In a central sequence in Re // MIX // Pina Bausch, three actors sit side by side with plates on their laps, forks in one hands, and fake plastic guns in the other. They shovel imaginary food into their mouths in an artificially synchronized rhythm and try to catch the other actors off guard with the guns. Each time one manages to tap the gun against one of the other’s heads, the little sequence resets itself and they begin eating again. Their movements are staccato and jerky, like wind-up toys. At first viewing, this sequence was light and silly. I kept expecting someone to shout “Bang! You’re dead!” But the emotional content of the sequence became more disturbing as it continued. The longer I watched the guns sneaking around the clicking forks, the more I thought of a family dinner full of recriminations and veiled attacks.
Not all of the humor in Re // MIX // Pina Bausch is looking for profundity. Szumski’s work, like Bausch’s, sees calling attention to the absurdity of the human body as a worthwhile pursuit in and of itself. Elsewhere in RMPB, actors danced around the stage holding heavy green squashes, dropped the squashes on the floor, got squash guts on the floor, and then had to clean them up. At another time, women tucked the bald heads of other actors under both arms (making the bald heads appear to stand in place of their breasts). The heads here, like the bellies in Sacre d’Été, were treated like props detached from the bodies of the actors who possessed them.
One criticism that might be made of Re // MIX // Pina Bausch is that the isolated elements, the sequences of movement on stage and in the videos, did not add up to a coherent artistic narrative–only a collection of samples. However, to search for a narrative would be to misread Szumski’s intent. Collage is central to the company’s process; they work with an intentional interruption at every level of their work.
Zbigniew Szumski and his process
When I interviewed Szumski in August 2011, he described taking a four-hour break in the middle of the rehearsal day, and taking weeks between periods of rehearsal so he could watch tapes of the actors’ improvisations and pull out the segments which interested him for further refinement. Speaking about their process, he said, ” I ask questions. I try to confuse the actors so they don’t see the questions forming into a logical series and becoming a story that you can put together. What I care more about is having small fragments.”
Since Re // MIX // Pina Bausch is a sampling of work from over twenty years of “Cinema,” it is, in effect, a collage made from twenty years of collage. The work resists any single unifying thematic or visual principle–except, perhaps, for the principle of watching itself, as in the actors watching the videos of their own previous work, or Szumski watching his company. Unlike Kantor, he doesn’t wander the stage with his actors, but his presence is nonetheless part of the company’s work. When “Cinema” performs, Szumski is inevitably lodged in a corner, usually behind the sound board, observing the stage like a painter staring at his easel.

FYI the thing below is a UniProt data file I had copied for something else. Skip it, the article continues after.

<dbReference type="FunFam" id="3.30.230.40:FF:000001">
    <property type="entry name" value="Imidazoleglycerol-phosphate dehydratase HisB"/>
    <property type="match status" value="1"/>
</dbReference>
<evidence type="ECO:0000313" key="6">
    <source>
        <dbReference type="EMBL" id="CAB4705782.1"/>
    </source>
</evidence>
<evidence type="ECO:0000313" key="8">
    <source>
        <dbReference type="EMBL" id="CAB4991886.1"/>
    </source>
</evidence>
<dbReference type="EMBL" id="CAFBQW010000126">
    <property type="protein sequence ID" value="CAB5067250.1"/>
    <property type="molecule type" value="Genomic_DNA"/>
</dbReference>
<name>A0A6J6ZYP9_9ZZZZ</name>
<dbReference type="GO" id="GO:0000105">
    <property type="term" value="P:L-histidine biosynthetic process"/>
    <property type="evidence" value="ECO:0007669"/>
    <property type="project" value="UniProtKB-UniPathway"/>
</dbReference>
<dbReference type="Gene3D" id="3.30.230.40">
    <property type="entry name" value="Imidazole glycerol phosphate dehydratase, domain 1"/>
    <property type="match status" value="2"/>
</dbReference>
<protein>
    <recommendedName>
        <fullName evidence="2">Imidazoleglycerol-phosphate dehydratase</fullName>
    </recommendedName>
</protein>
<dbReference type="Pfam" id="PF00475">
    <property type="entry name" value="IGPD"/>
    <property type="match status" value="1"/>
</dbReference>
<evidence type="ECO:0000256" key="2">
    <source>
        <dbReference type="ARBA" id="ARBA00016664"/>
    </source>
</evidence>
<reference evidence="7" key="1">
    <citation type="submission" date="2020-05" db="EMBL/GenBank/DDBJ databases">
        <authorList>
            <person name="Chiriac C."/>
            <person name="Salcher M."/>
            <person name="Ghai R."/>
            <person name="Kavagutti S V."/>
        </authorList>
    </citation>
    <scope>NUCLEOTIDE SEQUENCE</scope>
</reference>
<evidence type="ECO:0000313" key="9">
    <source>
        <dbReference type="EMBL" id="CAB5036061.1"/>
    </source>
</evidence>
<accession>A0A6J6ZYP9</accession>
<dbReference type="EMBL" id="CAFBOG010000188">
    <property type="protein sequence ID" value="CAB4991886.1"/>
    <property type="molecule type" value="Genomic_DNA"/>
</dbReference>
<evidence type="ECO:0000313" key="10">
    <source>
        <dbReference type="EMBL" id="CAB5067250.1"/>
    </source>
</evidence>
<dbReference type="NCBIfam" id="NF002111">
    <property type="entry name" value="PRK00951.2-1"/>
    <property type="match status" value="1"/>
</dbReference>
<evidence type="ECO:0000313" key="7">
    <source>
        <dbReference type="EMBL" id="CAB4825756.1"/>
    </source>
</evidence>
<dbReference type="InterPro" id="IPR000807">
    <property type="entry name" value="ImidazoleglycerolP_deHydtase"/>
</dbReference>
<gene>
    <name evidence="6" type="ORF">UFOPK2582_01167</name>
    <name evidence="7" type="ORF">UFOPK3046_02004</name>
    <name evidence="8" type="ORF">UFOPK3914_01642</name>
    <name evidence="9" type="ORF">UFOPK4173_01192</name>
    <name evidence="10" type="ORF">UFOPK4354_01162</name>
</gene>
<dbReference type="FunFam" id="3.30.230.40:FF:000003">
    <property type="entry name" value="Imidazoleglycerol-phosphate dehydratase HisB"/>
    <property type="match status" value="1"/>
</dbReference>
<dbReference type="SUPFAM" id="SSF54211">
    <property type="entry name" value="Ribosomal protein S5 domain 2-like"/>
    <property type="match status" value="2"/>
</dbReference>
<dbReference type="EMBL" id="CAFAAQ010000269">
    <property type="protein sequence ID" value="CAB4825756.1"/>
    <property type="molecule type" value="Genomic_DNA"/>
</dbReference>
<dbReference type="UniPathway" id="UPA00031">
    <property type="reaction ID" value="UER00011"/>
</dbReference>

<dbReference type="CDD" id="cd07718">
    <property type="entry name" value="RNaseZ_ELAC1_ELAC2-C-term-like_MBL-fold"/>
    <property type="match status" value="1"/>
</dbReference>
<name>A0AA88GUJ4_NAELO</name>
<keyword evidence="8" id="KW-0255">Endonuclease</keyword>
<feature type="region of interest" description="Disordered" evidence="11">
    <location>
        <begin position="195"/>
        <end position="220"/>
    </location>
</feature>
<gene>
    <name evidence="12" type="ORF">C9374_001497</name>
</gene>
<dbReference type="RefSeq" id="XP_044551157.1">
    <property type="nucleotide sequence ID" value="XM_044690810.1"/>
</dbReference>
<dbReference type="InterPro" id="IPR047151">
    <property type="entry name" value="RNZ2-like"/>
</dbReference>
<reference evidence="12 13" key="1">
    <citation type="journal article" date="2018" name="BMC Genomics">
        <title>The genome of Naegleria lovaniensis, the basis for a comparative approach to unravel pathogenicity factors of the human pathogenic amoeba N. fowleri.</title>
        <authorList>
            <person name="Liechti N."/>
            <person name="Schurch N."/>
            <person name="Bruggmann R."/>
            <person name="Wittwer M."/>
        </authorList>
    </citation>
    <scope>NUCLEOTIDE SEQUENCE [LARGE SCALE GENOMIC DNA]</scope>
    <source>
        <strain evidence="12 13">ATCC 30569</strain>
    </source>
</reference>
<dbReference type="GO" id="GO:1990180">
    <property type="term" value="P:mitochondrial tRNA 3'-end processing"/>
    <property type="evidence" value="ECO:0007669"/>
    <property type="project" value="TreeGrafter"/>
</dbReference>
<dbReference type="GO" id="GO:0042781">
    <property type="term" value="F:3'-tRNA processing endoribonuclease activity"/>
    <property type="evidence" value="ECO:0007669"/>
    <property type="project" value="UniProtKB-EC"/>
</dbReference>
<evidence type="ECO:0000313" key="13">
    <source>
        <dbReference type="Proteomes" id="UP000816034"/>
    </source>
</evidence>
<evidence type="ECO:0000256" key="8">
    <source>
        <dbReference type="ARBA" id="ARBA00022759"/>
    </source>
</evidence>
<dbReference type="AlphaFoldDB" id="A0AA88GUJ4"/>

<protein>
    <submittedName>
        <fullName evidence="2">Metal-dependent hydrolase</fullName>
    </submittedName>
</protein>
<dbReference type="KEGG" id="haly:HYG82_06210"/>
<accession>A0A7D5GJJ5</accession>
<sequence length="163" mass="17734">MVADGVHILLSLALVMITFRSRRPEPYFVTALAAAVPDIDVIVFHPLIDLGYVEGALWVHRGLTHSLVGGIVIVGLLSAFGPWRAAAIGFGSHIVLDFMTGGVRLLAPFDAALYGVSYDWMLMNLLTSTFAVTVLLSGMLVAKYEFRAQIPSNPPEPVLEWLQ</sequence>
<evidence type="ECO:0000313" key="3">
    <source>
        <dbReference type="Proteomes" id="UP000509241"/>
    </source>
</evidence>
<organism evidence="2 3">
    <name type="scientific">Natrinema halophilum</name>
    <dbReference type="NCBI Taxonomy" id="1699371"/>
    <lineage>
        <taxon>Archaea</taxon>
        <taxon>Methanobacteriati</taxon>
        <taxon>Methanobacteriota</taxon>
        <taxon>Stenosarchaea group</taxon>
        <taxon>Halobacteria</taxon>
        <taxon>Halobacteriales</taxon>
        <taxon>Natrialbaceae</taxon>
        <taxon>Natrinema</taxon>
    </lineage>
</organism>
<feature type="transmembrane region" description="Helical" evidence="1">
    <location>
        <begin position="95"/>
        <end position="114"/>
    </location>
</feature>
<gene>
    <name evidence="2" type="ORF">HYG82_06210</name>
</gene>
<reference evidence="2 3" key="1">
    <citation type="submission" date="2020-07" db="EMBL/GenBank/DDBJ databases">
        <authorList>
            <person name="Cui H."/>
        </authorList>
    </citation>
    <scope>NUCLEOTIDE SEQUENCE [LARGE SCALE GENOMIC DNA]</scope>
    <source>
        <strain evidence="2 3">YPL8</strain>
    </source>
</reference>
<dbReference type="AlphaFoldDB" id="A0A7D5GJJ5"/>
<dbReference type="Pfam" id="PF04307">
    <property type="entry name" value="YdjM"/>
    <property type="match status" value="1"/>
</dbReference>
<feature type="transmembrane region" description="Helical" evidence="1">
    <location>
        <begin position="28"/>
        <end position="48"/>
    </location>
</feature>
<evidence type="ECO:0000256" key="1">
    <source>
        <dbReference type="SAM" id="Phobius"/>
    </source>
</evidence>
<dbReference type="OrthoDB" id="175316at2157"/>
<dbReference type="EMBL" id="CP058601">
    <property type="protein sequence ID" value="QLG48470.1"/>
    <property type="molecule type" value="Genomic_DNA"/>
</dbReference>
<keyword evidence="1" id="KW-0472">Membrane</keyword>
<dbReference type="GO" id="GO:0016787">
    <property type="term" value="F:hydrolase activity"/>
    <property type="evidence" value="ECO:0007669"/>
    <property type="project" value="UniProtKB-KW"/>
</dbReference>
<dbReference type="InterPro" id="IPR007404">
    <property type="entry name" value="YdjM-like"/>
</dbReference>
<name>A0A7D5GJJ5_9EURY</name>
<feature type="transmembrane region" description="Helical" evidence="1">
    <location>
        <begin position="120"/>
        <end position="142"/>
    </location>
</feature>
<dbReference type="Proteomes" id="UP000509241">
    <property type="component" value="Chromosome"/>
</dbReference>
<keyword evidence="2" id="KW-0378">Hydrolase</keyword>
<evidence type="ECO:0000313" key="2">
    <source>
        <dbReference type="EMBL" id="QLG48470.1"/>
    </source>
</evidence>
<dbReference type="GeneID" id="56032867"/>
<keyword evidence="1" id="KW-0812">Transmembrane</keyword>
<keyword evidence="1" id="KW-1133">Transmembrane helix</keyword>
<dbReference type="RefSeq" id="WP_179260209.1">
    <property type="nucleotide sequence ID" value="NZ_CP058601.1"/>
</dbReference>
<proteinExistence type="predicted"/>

Dara Weinberg is a writer/director, originally from Los Angeles. She studied Polish theater on a Fulbright grant from 2011-2013; she now lives in Łódź, where she teaches at the University of Łódź’s English Institute and is working on a book about her experiences with Poland, theater, and Teatr Chorea.
[i] In the program notes for Re // MIX // Pina Bausch, online at the C/U Festival’s website, Szumski is quoted as saying “… I saw Cafe Müller 30 years ago. It is my favourite, together with Bandoneon, Waltzer and Nelken. Tadeusz Kantor and Pina Bausch are my very personal and emotional inspirations. I accept them without any analysis or consideration. When I was working [on Re // MIX // Pina Bausch] I chose these parts of my performances, in which I found fascination for Pina Bausch. This is my confession of sins I am proud of.”
[ii] Since “Cinema” lives and works so remotely, and has no theater of its own, its pieces are only presented outside of Michałowice when the company is invited by festivals. The showing of Re // MIX // Pina Bausch I saw on December 2nd was only the third time the piece had ever been publicly presented.
[iii] Excerpts from the hula-hoop sequences of Krótka Historia Kroku Marszowego can be viewed on YouTube by typing in “Teatr Cinema” and “A Short History of Marching Steps.”
This post was written by the author in their personal capacity.The opinions expressed in this article are the author’s own and do not reflect the view of The Theatre Times, their staff or collaborators.
This post was written by Dara Weinberg.
The views expressed here belong to the author and do not necessarily reflect our views and opinions.